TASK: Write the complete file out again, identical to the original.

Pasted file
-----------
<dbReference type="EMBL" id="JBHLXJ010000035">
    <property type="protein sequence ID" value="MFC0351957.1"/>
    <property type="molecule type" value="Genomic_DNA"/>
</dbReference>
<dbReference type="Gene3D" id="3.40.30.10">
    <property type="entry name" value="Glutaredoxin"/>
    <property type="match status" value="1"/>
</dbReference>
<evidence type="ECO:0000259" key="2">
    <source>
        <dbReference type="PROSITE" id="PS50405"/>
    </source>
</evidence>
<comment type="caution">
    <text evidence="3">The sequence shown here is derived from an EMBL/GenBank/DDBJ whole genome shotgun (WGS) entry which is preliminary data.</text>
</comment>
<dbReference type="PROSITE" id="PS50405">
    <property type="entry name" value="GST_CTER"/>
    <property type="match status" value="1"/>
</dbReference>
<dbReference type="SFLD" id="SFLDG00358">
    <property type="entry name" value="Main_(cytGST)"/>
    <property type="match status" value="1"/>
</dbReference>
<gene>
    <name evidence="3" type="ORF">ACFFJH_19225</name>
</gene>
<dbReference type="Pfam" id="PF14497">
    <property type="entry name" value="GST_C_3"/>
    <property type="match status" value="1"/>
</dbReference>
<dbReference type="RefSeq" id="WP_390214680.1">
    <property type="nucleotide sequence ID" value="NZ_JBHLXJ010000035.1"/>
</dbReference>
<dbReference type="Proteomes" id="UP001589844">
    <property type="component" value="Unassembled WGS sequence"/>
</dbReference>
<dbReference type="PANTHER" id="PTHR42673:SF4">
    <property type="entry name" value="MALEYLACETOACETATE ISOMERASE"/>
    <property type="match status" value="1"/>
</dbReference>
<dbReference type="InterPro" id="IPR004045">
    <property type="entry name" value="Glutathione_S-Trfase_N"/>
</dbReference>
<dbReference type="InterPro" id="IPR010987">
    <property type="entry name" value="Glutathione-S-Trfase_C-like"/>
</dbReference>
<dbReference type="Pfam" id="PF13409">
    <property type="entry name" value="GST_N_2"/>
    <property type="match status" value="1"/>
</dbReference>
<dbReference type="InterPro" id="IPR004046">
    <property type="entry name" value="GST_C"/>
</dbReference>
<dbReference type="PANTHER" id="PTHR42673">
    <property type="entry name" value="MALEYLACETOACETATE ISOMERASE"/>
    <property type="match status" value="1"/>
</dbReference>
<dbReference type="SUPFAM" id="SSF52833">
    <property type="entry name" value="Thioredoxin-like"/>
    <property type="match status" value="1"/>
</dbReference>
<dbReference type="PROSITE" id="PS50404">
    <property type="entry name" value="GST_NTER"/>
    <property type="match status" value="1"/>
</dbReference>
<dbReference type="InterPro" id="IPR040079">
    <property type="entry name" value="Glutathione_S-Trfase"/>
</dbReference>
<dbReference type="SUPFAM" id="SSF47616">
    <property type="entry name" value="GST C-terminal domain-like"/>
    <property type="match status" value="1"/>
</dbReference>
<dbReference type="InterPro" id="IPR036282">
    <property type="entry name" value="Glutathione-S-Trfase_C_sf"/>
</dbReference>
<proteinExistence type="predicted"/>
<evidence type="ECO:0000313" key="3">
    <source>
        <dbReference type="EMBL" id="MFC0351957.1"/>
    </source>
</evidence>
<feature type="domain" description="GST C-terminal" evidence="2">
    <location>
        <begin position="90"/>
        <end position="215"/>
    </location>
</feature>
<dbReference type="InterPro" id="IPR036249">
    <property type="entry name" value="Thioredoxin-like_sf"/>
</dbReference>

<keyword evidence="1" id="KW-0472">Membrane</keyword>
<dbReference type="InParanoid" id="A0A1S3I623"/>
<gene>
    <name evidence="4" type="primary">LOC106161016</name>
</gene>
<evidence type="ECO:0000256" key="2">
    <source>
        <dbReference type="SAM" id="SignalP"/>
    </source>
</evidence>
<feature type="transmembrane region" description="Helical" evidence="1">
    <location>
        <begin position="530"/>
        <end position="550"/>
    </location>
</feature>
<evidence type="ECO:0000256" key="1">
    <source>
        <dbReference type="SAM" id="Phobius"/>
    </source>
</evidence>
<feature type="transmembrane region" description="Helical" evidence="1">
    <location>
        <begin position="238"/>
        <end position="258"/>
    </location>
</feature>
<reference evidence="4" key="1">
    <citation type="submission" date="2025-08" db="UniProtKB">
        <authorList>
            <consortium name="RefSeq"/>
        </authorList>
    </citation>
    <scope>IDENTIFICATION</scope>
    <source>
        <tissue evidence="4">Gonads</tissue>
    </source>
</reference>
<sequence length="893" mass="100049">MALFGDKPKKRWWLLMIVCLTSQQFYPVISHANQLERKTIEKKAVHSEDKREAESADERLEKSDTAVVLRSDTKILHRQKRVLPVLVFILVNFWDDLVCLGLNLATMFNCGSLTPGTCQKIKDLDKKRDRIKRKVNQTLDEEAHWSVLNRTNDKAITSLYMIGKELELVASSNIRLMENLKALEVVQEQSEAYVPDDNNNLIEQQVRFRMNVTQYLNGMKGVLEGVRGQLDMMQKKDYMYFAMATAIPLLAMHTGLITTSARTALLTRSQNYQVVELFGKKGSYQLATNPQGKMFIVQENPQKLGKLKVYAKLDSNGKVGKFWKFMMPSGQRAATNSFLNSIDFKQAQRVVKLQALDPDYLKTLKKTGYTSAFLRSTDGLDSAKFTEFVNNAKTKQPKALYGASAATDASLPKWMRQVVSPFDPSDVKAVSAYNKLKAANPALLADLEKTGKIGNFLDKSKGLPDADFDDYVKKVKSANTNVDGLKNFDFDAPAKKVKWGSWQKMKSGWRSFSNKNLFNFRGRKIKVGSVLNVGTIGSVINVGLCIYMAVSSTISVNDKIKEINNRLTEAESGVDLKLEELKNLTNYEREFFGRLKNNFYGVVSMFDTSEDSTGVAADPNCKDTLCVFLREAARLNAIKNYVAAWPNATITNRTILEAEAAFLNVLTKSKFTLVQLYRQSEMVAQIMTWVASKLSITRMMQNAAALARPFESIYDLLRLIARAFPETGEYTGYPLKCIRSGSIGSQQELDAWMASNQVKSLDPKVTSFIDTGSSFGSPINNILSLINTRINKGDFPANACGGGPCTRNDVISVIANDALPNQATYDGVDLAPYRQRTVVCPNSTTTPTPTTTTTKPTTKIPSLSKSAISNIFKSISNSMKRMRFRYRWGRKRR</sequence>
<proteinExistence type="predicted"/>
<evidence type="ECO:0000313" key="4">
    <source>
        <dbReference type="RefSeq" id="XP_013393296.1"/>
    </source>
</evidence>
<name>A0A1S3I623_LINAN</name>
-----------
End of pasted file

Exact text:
<dbReference type="EMBL" id="JBHLXJ010000035">
    <property type="protein sequence ID" value="MFC0351957.1"/>
    <property type="molecule type" value="Genomic_DNA"/>
</dbReference>
<dbReference type="Gene3D" id="3.40.30.10">
    <property type="entry name" value="Glutaredoxin"/>
    <property type="match status" value="1"/>
</dbReference>
<evidence type="ECO:0000259" key="2">
    <source>
        <dbReference type="PROSITE" id="PS50405"/>
    </source>
</evidence>
<comment type="caution">
    <text evidence="3">The sequence shown here is derived from an EMBL/GenBank/DDBJ whole genome shotgun (WGS) entry which is preliminary data.</text>
</comment>
<dbReference type="PROSITE" id="PS50405">
    <property type="entry name" value="GST_CTER"/>
    <property type="match status" value="1"/>
</dbReference>
<dbReference type="SFLD" id="SFLDG00358">
    <property type="entry name" value="Main_(cytGST)"/>
    <property type="match status" value="1"/>
</dbReference>
<gene>
    <name evidence="3" type="ORF">ACFFJH_19225</name>
</gene>
<dbReference type="Pfam" id="PF14497">
    <property type="entry name" value="GST_C_3"/>
    <property type="match status" value="1"/>
</dbReference>
<dbReference type="RefSeq" id="WP_390214680.1">
    <property type="nucleotide sequence ID" value="NZ_JBHLXJ010000035.1"/>
</dbReference>
<dbReference type="Proteomes" id="UP001589844">
    <property type="component" value="Unassembled WGS sequence"/>
</dbReference>
<dbReference type="PANTHER" id="PTHR42673:SF4">
    <property type="entry name" value="MALEYLACETOACETATE ISOMERASE"/>
    <property type="match status" value="1"/>
</dbReference>
<dbReference type="InterPro" id="IPR004045">
    <property type="entry name" value="Glutathione_S-Trfase_N"/>
</dbReference>
<dbReference type="InterPro" id="IPR010987">
    <property type="entry name" value="Glutathione-S-Trfase_C-like"/>
</dbReference>
<dbReference type="Pfam" id="PF13409">
    <property type="entry name" value="GST_N_2"/>
    <property type="match status" value="1"/>
</dbReference>
<dbReference type="InterPro" id="IPR004046">
    <property type="entry name" value="GST_C"/>
</dbReference>
<dbReference type="PANTHER" id="PTHR42673">
    <property type="entry name" value="MALEYLACETOACETATE ISOMERASE"/>
    <property type="match status" value="1"/>
</dbReference>
<dbReference type="SUPFAM" id="SSF52833">
    <property type="entry name" value="Thioredoxin-like"/>
    <property type="match status" value="1"/>
</dbReference>
<dbReference type="PROSITE" id="PS50404">
    <property type="entry name" value="GST_NTER"/>
    <property type="match status" value="1"/>
</dbReference>
<dbReference type="InterPro" id="IPR040079">
    <property type="entry name" value="Glutathione_S-Trfase"/>
</dbReference>
<dbReference type="SUPFAM" id="SSF47616">
    <property type="entry name" value="GST C-terminal domain-like"/>
    <property type="match status" value="1"/>
</dbReference>
<dbReference type="InterPro" id="IPR036282">
    <property type="entry name" value="Glutathione-S-Trfase_C_sf"/>
</dbReference>
<proteinExistence type="predicted"/>
<evidence type="ECO:0000313" key="3">
    <source>
        <dbReference type="EMBL" id="MFC0351957.1"/>
    </source>
</evidence>
<feature type="domain" description="GST C-terminal" evidence="2">
    <location>
        <begin position="90"/>
        <end position="215"/>
    </location>
</feature>
<dbReference type="InterPro" id="IPR036249">
    <property type="entry name" value="Thioredoxin-like_sf"/>
</dbReference>

<keyword evidence="1" id="KW-0472">Membrane</keyword>
<dbReference type="InParanoid" id="A0A1S3I623"/>
<gene>
    <name evidence="4" type="primary">LOC106161016</name>
</gene>
<evidence type="ECO:0000256" key="2">
    <source>
        <dbReference type="SAM" id="SignalP"/>
    </source>
</evidence>
<feature type="transmembrane region" description="Helical" evidence="1">
    <location>
        <begin position="530"/>
        <end position="550"/>
    </location>
</feature>
<evidence type="ECO:0000256" key="1">
    <source>
        <dbReference type="SAM" id="Phobius"/>
    </source>
</evidence>
<feature type="transmembrane region" description="Helical" evidence="1">
    <location>
        <begin position="238"/>
        <end position="258"/>
    </location>
</feature>
<reference evidence="4" key="1">
    <citation type="submission" date="2025-08" db="UniProtKB">
        <authorList>
            <consortium name="RefSeq"/>
        </authorList>
    </citation>
    <scope>IDENTIFICATION</scope>
    <source>
        <tissue evidence="4">Gonads</tissue>
    </source>
</reference>
<sequence length="893" mass="100049">MALFGDKPKKRWWLLMIVCLTSQQFYPVISHANQLERKTIEKKAVHSEDKREAESADERLEKSDTAVVLRSDTKILHRQKRVLPVLVFILVNFWDDLVCLGLNLATMFNCGSLTPGTCQKIKDLDKKRDRIKRKVNQTLDEEAHWSVLNRTNDKAITSLYMIGKELELVASSNIRLMENLKALEVVQEQSEAYVPDDNNNLIEQQVRFRMNVTQYLNGMKGVLEGVRGQLDMMQKKDYMYFAMATAIPLLAMHTGLITTSARTALLTRSQNYQVVELFGKKGSYQLATNPQGKMFIVQENPQKLGKLKVYAKLDSNGKVGKFWKFMMPSGQRAATNSFLNSIDFKQAQRVVKLQALDPDYLKTLKKTGYTSAFLRSTDGLDSAKFTEFVNNAKTKQPKALYGASAATDASLPKWMRQVVSPFDPSDVKAVSAYNKLKAANPALLADLEKTGKIGNFLDKSKGLPDADFDDYVKKVKSANTNVDGLKNFDFDAPAKKVKWGSWQKMKSGWRSFSNKNLFNFRGRKIKVGSVLNVGTIGSVINVGLCIYMAVSSTISVNDKIKEINNRLTEAESGVDLKLEELKNLTNYEREFFGRLKNNFYGVVSMFDTSEDSTGVAADPNCKDTLCVFLREAARLNAIKNYVAAWPNATITNRTILEAEAAFLNVLTKSKFTLVQLYRQSEMVAQIMTWVASKLSITRMMQNAAALARPFESIYDLLRLIARAFPETGEYTGYPLKCIRSGSIGSQQELDAWMASNQVKSLDPKVTSFIDTGSSFGSPINNILSLINTRINKGDFPANACGGGPCTRNDVISVIANDALPNQATYDGVDLAPYRQRTVVCPNSTTTPTPTTTTTKPTTKIPSLSKSAISNIFKSISNSMKRMRFRYRWGRKRR</sequence>
<proteinExistence type="predicted"/>
<evidence type="ECO:0000313" key="4">
    <source>
        <dbReference type="RefSeq" id="XP_013393296.1"/>
    </source>
</evidence>
<name>A0A1S3I623_LINAN</name>